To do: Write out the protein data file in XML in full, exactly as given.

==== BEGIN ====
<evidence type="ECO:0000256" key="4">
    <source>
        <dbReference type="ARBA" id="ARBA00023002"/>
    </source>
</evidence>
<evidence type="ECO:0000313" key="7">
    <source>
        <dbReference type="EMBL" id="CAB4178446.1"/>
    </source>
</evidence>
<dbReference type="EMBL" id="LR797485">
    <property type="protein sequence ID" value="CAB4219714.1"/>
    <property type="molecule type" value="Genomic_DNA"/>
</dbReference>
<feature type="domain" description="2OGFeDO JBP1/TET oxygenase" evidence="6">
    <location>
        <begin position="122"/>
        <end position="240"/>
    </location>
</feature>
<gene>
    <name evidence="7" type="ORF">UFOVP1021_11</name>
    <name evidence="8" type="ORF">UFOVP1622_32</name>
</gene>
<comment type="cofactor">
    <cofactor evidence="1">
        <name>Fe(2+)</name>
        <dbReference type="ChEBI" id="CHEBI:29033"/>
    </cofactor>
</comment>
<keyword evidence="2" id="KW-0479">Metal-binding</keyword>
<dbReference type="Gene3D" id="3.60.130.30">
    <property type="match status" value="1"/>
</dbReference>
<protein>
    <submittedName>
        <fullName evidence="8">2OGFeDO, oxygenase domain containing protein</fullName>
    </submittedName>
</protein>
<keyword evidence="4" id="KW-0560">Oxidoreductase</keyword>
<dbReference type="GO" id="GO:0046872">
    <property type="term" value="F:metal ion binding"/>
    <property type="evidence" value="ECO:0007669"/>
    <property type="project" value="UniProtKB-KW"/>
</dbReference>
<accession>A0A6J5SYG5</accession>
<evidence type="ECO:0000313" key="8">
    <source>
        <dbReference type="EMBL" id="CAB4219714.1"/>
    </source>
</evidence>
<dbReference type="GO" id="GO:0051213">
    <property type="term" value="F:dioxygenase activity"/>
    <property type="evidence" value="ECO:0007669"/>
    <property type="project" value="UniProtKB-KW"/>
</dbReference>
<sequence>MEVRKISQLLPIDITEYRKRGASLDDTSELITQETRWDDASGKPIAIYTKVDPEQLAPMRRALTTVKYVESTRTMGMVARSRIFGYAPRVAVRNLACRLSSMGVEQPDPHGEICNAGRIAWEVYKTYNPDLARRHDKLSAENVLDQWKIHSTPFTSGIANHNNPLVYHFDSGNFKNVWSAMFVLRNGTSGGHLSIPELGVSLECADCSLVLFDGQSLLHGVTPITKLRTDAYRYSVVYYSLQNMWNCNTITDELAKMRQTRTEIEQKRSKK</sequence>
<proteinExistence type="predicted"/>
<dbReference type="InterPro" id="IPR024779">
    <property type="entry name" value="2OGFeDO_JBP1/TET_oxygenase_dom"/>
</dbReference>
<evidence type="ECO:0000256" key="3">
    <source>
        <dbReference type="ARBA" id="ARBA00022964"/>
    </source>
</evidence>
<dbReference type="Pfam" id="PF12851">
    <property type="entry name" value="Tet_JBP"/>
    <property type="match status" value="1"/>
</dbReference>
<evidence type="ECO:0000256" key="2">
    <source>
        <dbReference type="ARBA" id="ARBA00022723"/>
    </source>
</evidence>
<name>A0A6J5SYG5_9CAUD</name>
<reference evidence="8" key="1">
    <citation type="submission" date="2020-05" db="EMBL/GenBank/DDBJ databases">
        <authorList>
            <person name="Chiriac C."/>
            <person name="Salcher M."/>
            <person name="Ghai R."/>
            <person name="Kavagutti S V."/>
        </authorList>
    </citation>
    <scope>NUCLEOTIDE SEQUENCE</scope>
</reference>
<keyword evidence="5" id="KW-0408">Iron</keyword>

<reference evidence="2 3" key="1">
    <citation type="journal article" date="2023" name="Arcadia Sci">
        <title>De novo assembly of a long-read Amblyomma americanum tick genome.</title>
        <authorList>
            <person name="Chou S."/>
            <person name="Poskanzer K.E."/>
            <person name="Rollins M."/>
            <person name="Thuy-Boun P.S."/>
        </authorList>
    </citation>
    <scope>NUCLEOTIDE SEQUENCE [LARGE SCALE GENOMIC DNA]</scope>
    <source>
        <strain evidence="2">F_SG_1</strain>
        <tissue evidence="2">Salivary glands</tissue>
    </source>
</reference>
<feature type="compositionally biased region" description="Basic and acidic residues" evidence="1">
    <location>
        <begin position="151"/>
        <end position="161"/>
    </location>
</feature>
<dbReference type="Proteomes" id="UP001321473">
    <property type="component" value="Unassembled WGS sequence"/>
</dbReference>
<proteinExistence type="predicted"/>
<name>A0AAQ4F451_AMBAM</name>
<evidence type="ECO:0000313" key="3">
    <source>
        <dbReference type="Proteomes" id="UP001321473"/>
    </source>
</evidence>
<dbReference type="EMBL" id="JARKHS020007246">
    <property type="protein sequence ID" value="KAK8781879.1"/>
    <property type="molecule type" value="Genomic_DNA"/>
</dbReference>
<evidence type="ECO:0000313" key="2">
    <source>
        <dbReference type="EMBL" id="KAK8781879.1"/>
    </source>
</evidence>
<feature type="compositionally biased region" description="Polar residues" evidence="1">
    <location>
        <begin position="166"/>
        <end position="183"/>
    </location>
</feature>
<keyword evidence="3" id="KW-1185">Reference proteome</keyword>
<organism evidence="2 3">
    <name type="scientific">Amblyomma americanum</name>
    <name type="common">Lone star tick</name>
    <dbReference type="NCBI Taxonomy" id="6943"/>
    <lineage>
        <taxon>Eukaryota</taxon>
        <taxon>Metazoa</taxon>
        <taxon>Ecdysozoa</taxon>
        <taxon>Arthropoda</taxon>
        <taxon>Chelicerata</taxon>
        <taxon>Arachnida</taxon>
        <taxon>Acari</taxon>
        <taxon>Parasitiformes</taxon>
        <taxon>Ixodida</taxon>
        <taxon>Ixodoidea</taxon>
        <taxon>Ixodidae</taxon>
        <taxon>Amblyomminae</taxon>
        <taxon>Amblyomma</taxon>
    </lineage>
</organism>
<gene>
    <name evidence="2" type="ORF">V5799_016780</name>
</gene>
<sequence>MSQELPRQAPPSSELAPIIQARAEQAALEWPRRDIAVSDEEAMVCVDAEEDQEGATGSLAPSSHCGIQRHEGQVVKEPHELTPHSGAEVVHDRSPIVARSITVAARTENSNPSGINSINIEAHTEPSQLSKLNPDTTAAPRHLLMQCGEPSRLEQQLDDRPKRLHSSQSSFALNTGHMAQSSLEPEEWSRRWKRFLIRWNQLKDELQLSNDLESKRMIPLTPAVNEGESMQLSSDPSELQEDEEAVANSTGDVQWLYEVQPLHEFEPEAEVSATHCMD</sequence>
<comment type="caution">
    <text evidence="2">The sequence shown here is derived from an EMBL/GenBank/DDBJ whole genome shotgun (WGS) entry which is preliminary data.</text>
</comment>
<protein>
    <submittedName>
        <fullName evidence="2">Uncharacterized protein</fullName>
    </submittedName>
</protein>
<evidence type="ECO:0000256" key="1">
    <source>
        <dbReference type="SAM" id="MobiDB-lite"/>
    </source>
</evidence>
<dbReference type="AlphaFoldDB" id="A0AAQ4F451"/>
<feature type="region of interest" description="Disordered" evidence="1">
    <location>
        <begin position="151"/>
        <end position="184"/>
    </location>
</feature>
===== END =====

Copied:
<evidence type="ECO:0000256" key="4">
    <source>
        <dbReference type="ARBA" id="ARBA00023002"/>
    </source>
</evidence>
<evidence type="ECO:0000313" key="7">
    <source>
        <dbReference type="EMBL" id="CAB4178446.1"/>
    </source>
</evidence>
<dbReference type="EMBL" id="LR797485">
    <property type="protein sequence ID" value="CAB4219714.1"/>
    <property type="molecule type" value="Genomic_DNA"/>
</dbReference>
<feature type="domain" description="2OGFeDO JBP1/TET oxygenase" evidence="6">
    <location>
        <begin position="122"/>
        <end position="240"/>
    </location>
</feature>
<gene>
    <name evidence="7" type="ORF">UFOVP1021_11</name>
    <name evidence="8" type="ORF">UFOVP1622_32</name>
</gene>
<comment type="cofactor">
    <cofactor evidence="1">
        <name>Fe(2+)</name>
        <dbReference type="ChEBI" id="CHEBI:29033"/>
    </cofactor>
</comment>
<keyword evidence="2" id="KW-0479">Metal-binding</keyword>
<dbReference type="Gene3D" id="3.60.130.30">
    <property type="match status" value="1"/>
</dbReference>
<protein>
    <submittedName>
        <fullName evidence="8">2OGFeDO, oxygenase domain containing protein</fullName>
    </submittedName>
</protein>
<keyword evidence="4" id="KW-0560">Oxidoreductase</keyword>
<dbReference type="GO" id="GO:0046872">
    <property type="term" value="F:metal ion binding"/>
    <property type="evidence" value="ECO:0007669"/>
    <property type="project" value="UniProtKB-KW"/>
</dbReference>
<accession>A0A6J5SYG5</accession>
<evidence type="ECO:0000313" key="8">
    <source>
        <dbReference type="EMBL" id="CAB4219714.1"/>
    </source>
</evidence>
<dbReference type="GO" id="GO:0051213">
    <property type="term" value="F:dioxygenase activity"/>
    <property type="evidence" value="ECO:0007669"/>
    <property type="project" value="UniProtKB-KW"/>
</dbReference>
<sequence>MEVRKISQLLPIDITEYRKRGASLDDTSELITQETRWDDASGKPIAIYTKVDPEQLAPMRRALTTVKYVESTRTMGMVARSRIFGYAPRVAVRNLACRLSSMGVEQPDPHGEICNAGRIAWEVYKTYNPDLARRHDKLSAENVLDQWKIHSTPFTSGIANHNNPLVYHFDSGNFKNVWSAMFVLRNGTSGGHLSIPELGVSLECADCSLVLFDGQSLLHGVTPITKLRTDAYRYSVVYYSLQNMWNCNTITDELAKMRQTRTEIEQKRSKK</sequence>
<proteinExistence type="predicted"/>
<dbReference type="InterPro" id="IPR024779">
    <property type="entry name" value="2OGFeDO_JBP1/TET_oxygenase_dom"/>
</dbReference>
<evidence type="ECO:0000256" key="3">
    <source>
        <dbReference type="ARBA" id="ARBA00022964"/>
    </source>
</evidence>
<dbReference type="Pfam" id="PF12851">
    <property type="entry name" value="Tet_JBP"/>
    <property type="match status" value="1"/>
</dbReference>
<evidence type="ECO:0000256" key="2">
    <source>
        <dbReference type="ARBA" id="ARBA00022723"/>
    </source>
</evidence>
<name>A0A6J5SYG5_9CAUD</name>
<reference evidence="8" key="1">
    <citation type="submission" date="2020-05" db="EMBL/GenBank/DDBJ databases">
        <authorList>
            <person name="Chiriac C."/>
            <person name="Salcher M."/>
            <person name="Ghai R."/>
            <person name="Kavagutti S V."/>
        </authorList>
    </citation>
    <scope>NUCLEOTIDE SEQUENCE</scope>
</reference>
<keyword evidence="5" id="KW-0408">Iron</keyword>

<reference evidence="2 3" key="1">
    <citation type="journal article" date="2023" name="Arcadia Sci">
        <title>De novo assembly of a long-read Amblyomma americanum tick genome.</title>
        <authorList>
            <person name="Chou S."/>
            <person name="Poskanzer K.E."/>
            <person name="Rollins M."/>
            <person name="Thuy-Boun P.S."/>
        </authorList>
    </citation>
    <scope>NUCLEOTIDE SEQUENCE [LARGE SCALE GENOMIC DNA]</scope>
    <source>
        <strain evidence="2">F_SG_1</strain>
        <tissue evidence="2">Salivary glands</tissue>
    </source>
</reference>
<feature type="compositionally biased region" description="Basic and acidic residues" evidence="1">
    <location>
        <begin position="151"/>
        <end position="161"/>
    </location>
</feature>
<dbReference type="Proteomes" id="UP001321473">
    <property type="component" value="Unassembled WGS sequence"/>
</dbReference>
<proteinExistence type="predicted"/>
<name>A0AAQ4F451_AMBAM</name>
<evidence type="ECO:0000313" key="3">
    <source>
        <dbReference type="Proteomes" id="UP001321473"/>
    </source>
</evidence>
<dbReference type="EMBL" id="JARKHS020007246">
    <property type="protein sequence ID" value="KAK8781879.1"/>
    <property type="molecule type" value="Genomic_DNA"/>
</dbReference>
<evidence type="ECO:0000313" key="2">
    <source>
        <dbReference type="EMBL" id="KAK8781879.1"/>
    </source>
</evidence>
<feature type="compositionally biased region" description="Polar residues" evidence="1">
    <location>
        <begin position="166"/>
        <end position="183"/>
    </location>
</feature>
<keyword evidence="3" id="KW-1185">Reference proteome</keyword>
<organism evidence="2 3">
    <name type="scientific">Amblyomma americanum</name>
    <name type="common">Lone star tick</name>
    <dbReference type="NCBI Taxonomy" id="6943"/>
    <lineage>
        <taxon>Eukaryota</taxon>
        <taxon>Metazoa</taxon>
        <taxon>Ecdysozoa</taxon>
        <taxon>Arthropoda</taxon>
        <taxon>Chelicerata</taxon>
        <taxon>Arachnida</taxon>
        <taxon>Acari</taxon>
        <taxon>Parasitiformes</taxon>
        <taxon>Ixodida</taxon>
        <taxon>Ixodoidea</taxon>
        <taxon>Ixodidae</taxon>
        <taxon>Amblyomminae</taxon>
        <taxon>Amblyomma</taxon>
    </lineage>
</organism>
<gene>
    <name evidence="2" type="ORF">V5799_016780</name>
</gene>
<sequence>MSQELPRQAPPSSELAPIIQARAEQAALEWPRRDIAVSDEEAMVCVDAEEDQEGATGSLAPSSHCGIQRHEGQVVKEPHELTPHSGAEVVHDRSPIVARSITVAARTENSNPSGINSINIEAHTEPSQLSKLNPDTTAAPRHLLMQCGEPSRLEQQLDDRPKRLHSSQSSFALNTGHMAQSSLEPEEWSRRWKRFLIRWNQLKDELQLSNDLESKRMIPLTPAVNEGESMQLSSDPSELQEDEEAVANSTGDVQWLYEVQPLHEFEPEAEVSATHCMD</sequence>
<comment type="caution">
    <text evidence="2">The sequence shown here is derived from an EMBL/GenBank/DDBJ whole genome shotgun (WGS) entry which is preliminary data.</text>
</comment>
<protein>
    <submittedName>
        <fullName evidence="2">Uncharacterized protein</fullName>
    </submittedName>
</protein>
<evidence type="ECO:0000256" key="1">
    <source>
        <dbReference type="SAM" id="MobiDB-lite"/>
    </source>
</evidence>
<dbReference type="AlphaFoldDB" id="A0AAQ4F451"/>
<feature type="region of interest" description="Disordered" evidence="1">
    <location>
        <begin position="151"/>
        <end position="184"/>
    </location>
</feature>